#90. Welcome to the real world. In this world a cartel (legal otherwise) does not want a new member who will fuel payroll inflation. Look at the new ownership Dodgers, sure they take on bad contracts which is not inflationary, or offer decent extensions to homegrown players, but they have not spent big on FA. The primary rule of any good capitalist is avoid competition at all costs. Competition kills profits. New owners are well chosen.

Some have mentioned why Stanton woukd want to leave Miami for NY w/o a financial incentive. Endorsements will be much higher in NY and the national exposure and YS3 (not to mention the Orioles pitching and AL East parks), and all that lineup protection will help his stats which shoukd be worth millions in Free Agency when he opts out
   155. Endless Trash Posted: December 10, 2017 at 04:16 AM (#5589487)
How so?


Let's see. Yankee legend Derek Jeter pays $35 to be in on the marlin ownership group so that he can be named CEO and makes it his top priority to ship the NL MVP to the Yankees in exchange for a half eaten bag of M&M's and a VHS copy of Glen or Glenda.

Terrific.
   156. You Know Nothing JT Snow (YR) Posted: December 10, 2017 at 06:59 AM (#5589491)
Well sure, I can see how someone might consider that untoward. If they were idiots entirely unattached from reality who didn’t know anything about baseball in general or the specific news regarding Stanton from the last week or so. But why should anyone care about this sort of rube? This is the sort of person who won’t attend an open-air ballgame anyhow, due to the presence of chemtrails overhead.
   157. ERROR---Jolly Old St. Nick Posted: December 10, 2017 at 08:38 AM (#5589496)
But you'd think that when it comes to placing expansion teams into areas with questionable demographics and knowing nothing but Spring training ticket prices, the other owners might have been a bit more careful about those to whom they were granting franchises, both about their financial situation AND their willingness to spend the money that's necessary to field a competitive team. It's hard to believe that they did that in the case of the Marlins.

#90. Welcome to the real world. In this world a cartel (legal otherwise) does not want a new member who will fuel payroll inflation. Look at the new ownership Dodgers, sure they take on bad contracts which is not inflationary, or offer decent extensions to homegrown players, but they have not spent big on FA. The primary rule of any good capitalist is avoid competition at all costs. Competition kills profits. New owners are well chosen.


Everything you say makes sense, but it also reaffirms why Florida fans were getting hit with a double whammy instead of a real chance to be able to root for a consistently competitive team. Bad ownership and a relatively small fan base can make for a lethal combination, and that's all Miami fans have ever had, thanks in great part to what you describe.
   158. Tony S Posted: December 10, 2017 at 09:13 AM (#5589498)
I still have a hard time believing that the other three teams Stanton said he'd approve a trade to couldn't beat the Yankees' joke of an offer.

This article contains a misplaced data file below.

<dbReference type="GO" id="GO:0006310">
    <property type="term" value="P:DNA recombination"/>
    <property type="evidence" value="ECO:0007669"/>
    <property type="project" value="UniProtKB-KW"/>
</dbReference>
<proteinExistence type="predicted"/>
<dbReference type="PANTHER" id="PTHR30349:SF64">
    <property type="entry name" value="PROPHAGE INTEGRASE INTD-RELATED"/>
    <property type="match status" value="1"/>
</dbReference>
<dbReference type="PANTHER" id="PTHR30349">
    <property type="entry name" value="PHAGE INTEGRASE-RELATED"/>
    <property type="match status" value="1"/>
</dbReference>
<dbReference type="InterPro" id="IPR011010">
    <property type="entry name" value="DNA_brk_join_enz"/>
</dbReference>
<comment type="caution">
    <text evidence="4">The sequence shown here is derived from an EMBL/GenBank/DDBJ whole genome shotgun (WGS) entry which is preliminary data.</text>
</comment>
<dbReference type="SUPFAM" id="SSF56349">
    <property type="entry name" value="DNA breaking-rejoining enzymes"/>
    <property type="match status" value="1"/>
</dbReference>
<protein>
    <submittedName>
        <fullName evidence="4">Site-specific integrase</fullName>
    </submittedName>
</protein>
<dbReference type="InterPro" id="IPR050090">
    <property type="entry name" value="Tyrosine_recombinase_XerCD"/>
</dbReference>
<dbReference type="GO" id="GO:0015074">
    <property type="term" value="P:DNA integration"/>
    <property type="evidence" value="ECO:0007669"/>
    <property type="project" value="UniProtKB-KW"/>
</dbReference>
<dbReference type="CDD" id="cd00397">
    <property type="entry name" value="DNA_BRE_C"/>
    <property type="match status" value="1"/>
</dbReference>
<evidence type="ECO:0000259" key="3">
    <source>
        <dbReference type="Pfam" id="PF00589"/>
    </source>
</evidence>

And the Marlins, you know, could have always kept him if the offers for him were unsatisfactory. This, of course, assumes that the Marlins are interested in placing a winning team on the field. That's a very questionable assumption.

How is the existence of organizations that are blatantly not trying to compete any good for the game? If anything good comes out of this episode, it's that it (further) exposes the claims that a shiny new taxpayer-funded ballpark helps a franchise remain competitive. Too bad it's too late for South Florida taxpayers...
   159. snapper (history's 42nd greatest monster) Posted: December 10, 2017 at 09:14 AM (#5589499)
Let's see. Yankee legend Derek Jeter pays $35 to be in on the marlin ownership group so that he can be named CEO and makes it his top priority to ship the NL MVP to the Yankees in exchange for a half eaten bag of M&M's and a VHS copy of Glen or Glenda.

Terrific.


I agree it looks bad, and is bad for baseball. But, you don't need any conspiracy theory here. Stanton vetoed deals to SF and StL. Jeter didn't try to send Stanton to NY.

Jeter simply sucks at his job, and didn't realize Stanton was running the show b/c of the NTC. (Which shouldn't surprise us, since he has no managerial, executive, or baseball ops experience of any sort.)

But once the definite intention to trade Stanton, for purely monetary reasons, was out there, the Marlins had zero leverage. Jeter apparently found this out very late in the game.
   160. You Know Nothing JT Snow (YR) Posted: December 10, 2017 at 09:51 AM (#5589507)
Jeter simply sucks at his job


LOL

“It was all Jetah! I coulda done bettah!”


But once the definite intention to trade Stanton, for purely monetary reasons, was out there, the Marlins had zero leverage.


Wow, I finally met the one person who didn’t know the Stanton contract was a gigantic milestone around the neck of a welfare franchise that couldn’t possibly afford it from literally the moment it was announced.
   161. Captain Supporter Posted: December 10, 2017 at 10:06 AM (#5589509)
I love listening to people saying that Derek Jeter does not know what he is doing, and that they apparently know better. Apparently none of you have ever done any negotiating in your life. The Marlins had no leverage at all here. They did well to get anything at all back for Stanton given that he kept vetoing trades. They dumped the salary, got Castro who they can now trade to anyone they want, and got two somewhat promising kids. They had little or no chance of getting more.

If you want to blame anyone for the trade, blame MLB for allowing franchises to leverage themselves up in the way the Marlins did.